This is the year which marks 75 years since the Auschwitz concentration and extermination camp, in Poland, was liberated by the Soviet Union. It was the complex, operated by Nazi Germany in occupied Poland during World War II and the Holocaust.
A new memorial was unveiled on Thursday, January 16 in Rotterdam which is made up with 104,000 light-emitting stones commemorating the Dutch victims of the horrible Holocaust. The artist behind this stonework was Daan Roosegaarde, who mentioned that the monument called "Levenslicht," or "Light of Life," is inspired from the Jewish custom of placing stones on or near a grave to honour the deceased.
Light-emitting stones in Rotterdam
One stone for each Dutch victim of the Holocaust was displayed in on the banks of the River Maas in Rotterdam. These light-emitting stones to be spread around the country to more than 170 municipalities from which Jews, Roma and Sinti people were taken to the Nazi occupation during World War II.
Gerdi Verbeet, the head of the commemoration organization National Committee said that this idea of placing the light-emitting stones is to honour all the Dutch citizens who were taken from their homes by the Germans and then murdered in the Nazi concentration camp.
While talking about the 75th anniversary, Verbeet said, "You can't celebrate 75 years of freedom without standing still to consider the people who did not live to see liberation."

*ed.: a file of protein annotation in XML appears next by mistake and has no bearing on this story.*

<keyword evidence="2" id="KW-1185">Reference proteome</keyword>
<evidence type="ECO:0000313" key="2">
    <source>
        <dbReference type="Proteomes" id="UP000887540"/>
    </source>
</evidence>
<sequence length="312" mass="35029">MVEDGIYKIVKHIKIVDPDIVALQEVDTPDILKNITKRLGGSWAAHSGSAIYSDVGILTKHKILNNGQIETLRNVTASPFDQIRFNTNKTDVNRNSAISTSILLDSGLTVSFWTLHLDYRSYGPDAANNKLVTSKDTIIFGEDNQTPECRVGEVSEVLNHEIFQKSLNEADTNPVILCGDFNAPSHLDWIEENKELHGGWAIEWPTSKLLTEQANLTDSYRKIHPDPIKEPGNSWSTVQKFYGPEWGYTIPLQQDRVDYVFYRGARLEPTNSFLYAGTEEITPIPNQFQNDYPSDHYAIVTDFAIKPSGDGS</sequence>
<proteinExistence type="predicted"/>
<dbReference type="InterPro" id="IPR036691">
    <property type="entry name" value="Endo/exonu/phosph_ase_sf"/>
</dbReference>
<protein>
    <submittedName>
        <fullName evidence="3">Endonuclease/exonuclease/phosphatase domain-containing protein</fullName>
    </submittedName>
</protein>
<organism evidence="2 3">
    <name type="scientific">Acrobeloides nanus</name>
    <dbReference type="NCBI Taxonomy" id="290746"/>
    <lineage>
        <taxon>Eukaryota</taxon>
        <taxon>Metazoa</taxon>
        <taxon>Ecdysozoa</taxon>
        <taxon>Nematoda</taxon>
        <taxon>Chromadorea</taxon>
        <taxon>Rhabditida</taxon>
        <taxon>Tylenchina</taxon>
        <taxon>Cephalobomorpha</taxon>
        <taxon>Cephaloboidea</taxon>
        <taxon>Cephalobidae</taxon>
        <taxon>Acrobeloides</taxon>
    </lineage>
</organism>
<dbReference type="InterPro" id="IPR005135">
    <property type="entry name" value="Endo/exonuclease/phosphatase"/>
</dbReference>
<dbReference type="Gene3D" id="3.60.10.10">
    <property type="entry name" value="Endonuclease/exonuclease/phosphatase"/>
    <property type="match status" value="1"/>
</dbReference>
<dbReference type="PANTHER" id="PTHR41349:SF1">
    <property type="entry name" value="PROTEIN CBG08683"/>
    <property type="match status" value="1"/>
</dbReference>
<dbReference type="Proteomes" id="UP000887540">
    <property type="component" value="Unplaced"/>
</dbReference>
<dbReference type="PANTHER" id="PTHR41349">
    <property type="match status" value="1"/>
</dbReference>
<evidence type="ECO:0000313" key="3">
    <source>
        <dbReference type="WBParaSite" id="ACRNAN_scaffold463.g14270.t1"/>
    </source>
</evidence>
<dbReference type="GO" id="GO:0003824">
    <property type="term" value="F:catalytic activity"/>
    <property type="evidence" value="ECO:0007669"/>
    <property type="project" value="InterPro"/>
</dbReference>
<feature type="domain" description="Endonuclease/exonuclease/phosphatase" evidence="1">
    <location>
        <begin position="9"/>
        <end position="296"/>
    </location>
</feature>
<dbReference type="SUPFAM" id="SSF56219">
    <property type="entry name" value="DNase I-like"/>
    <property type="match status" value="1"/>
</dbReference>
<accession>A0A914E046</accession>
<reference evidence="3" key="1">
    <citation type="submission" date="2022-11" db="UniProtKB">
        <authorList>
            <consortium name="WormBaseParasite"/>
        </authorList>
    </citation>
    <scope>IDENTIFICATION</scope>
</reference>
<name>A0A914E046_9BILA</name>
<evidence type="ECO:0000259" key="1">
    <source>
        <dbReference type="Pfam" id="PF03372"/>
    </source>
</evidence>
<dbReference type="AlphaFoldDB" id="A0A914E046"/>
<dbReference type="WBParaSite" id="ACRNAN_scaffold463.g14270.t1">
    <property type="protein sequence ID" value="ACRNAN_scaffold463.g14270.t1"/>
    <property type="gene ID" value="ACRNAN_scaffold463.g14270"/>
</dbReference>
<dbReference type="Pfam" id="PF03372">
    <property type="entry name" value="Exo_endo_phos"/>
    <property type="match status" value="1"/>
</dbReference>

It should be noted the memorial uses invisible ultraviolet light to glow up the stones with fluorescent pigments in the dark every few seconds. These stones will be on display around the country between January 22 and February 2. However, two weeks later, world leaders will gather at Auschwitz on January 27 for the 75th anniversary of the liberation.
History of Auschwitz concentration
This Poland based camp is considered as a symbol of terror. It was established in 1940 in the suburbs of Oswiecim, a Polish city that was annexed to the Third Reich by the Nazis. The Germans had built this camp as mass arrests of Polish people were increasing beyond the capacity of existing local prisons.
"It functioned in this role throughout its existence, even when, beginning in 1942, it also became the largest of the extermination centres where the "Endlösung der Judenfrage" (the final solution to the Jewish question - the Nazi plan to murder European Jews) was carried out," mentioned in the Auschwitz.org website.
Here are the pictures of the memorial: